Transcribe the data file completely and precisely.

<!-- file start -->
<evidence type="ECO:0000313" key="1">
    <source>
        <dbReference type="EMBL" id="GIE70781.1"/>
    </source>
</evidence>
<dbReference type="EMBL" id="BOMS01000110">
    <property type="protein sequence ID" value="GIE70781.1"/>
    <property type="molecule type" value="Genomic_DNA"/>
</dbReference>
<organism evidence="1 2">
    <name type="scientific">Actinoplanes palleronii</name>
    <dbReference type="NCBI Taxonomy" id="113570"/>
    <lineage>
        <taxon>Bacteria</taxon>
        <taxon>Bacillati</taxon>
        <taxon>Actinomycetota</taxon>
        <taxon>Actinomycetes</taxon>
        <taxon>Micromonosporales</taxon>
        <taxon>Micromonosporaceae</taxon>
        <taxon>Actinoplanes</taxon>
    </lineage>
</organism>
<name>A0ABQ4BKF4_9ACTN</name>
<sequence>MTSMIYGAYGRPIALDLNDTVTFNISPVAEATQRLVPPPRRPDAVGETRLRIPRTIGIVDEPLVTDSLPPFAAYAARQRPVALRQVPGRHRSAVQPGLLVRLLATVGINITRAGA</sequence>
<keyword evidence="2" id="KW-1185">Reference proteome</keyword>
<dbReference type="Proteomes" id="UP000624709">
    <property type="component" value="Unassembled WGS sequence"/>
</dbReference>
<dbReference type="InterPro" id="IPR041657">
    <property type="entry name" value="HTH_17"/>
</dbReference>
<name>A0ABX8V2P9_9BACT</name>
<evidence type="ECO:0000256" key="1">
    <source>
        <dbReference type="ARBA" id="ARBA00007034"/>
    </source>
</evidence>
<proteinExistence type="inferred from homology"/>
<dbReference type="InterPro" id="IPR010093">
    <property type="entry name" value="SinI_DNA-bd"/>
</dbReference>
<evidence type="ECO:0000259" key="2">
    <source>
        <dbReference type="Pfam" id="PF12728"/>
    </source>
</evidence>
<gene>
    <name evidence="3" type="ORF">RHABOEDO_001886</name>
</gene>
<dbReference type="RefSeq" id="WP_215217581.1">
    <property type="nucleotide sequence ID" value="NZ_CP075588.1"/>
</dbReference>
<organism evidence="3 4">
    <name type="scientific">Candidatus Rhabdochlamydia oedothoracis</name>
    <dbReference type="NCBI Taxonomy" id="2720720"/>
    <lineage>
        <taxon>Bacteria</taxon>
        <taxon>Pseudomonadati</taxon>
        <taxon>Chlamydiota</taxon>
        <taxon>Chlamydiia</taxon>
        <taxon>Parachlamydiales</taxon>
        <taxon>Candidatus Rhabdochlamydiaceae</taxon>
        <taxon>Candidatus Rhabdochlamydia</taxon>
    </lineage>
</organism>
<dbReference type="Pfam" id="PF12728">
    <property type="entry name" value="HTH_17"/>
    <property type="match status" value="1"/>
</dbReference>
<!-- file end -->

<evidence type="ECO:0000313" key="1">
    <source>
        <dbReference type="EMBL" id="GIE70781.1"/>
    </source>
</evidence>
<dbReference type="EMBL" id="BOMS01000110">
    <property type="protein sequence ID" value="GIE70781.1"/>
    <property type="molecule type" value="Genomic_DNA"/>
</dbReference>
<organism evidence="1 2">
    <name type="scientific">Actinoplanes palleronii</name>
    <dbReference type="NCBI Taxonomy" id="113570"/>
    <lineage>
        <taxon>Bacteria</taxon>
        <taxon>Bacillati</taxon>
        <taxon>Actinomycetota</taxon>
        <taxon>Actinomycetes</taxon>
        <taxon>Micromonosporales</taxon>
        <taxon>Micromonosporaceae</taxon>
        <taxon>Actinoplanes</taxon>
    </lineage>
</organism>
<name>A0ABQ4BKF4_9ACTN</name>
<sequence>MTSMIYGAYGRPIALDLNDTVTFNISPVAEATQRLVPPPRRPDAVGETRLRIPRTIGIVDEPLVTDSLPPFAAYAARQRPVALRQVPGRHRSAVQPGLLVRLLATVGINITRAGA</sequence>
<keyword evidence="2" id="KW-1185">Reference proteome</keyword>
<dbReference type="Proteomes" id="UP000624709">
    <property type="component" value="Unassembled WGS sequence"/>
</dbReference>
<dbReference type="InterPro" id="IPR041657">
    <property type="entry name" value="HTH_17"/>
</dbReference>
<name>A0ABX8V2P9_9BACT</name>
<evidence type="ECO:0000256" key="1">
    <source>
        <dbReference type="ARBA" id="ARBA00007034"/>
    </source>
</evidence>
<proteinExistence type="inferred from homology"/>
<dbReference type="InterPro" id="IPR010093">
    <property type="entry name" value="SinI_DNA-bd"/>
</dbReference>
<evidence type="ECO:0000259" key="2">
    <source>
        <dbReference type="Pfam" id="PF12728"/>
    </source>
</evidence>
<gene>
    <name evidence="3" type="ORF">RHABOEDO_001886</name>
</gene>
<dbReference type="RefSeq" id="WP_215217581.1">
    <property type="nucleotide sequence ID" value="NZ_CP075588.1"/>
</dbReference>
<organism evidence="3 4">
    <name type="scientific">Candidatus Rhabdochlamydia oedothoracis</name>
    <dbReference type="NCBI Taxonomy" id="2720720"/>
    <lineage>
        <taxon>Bacteria</taxon>
        <taxon>Pseudomonadati</taxon>
        <taxon>Chlamydiota</taxon>
        <taxon>Chlamydiia</taxon>
        <taxon>Parachlamydiales</taxon>
        <taxon>Candidatus Rhabdochlamydiaceae</taxon>
        <taxon>Candidatus Rhabdochlamydia</taxon>
    </lineage>
</organism>
<dbReference type="Pfam" id="PF12728">
    <property type="entry name" value="HTH_17"/>
    <property type="match status" value="1"/>
</dbReference>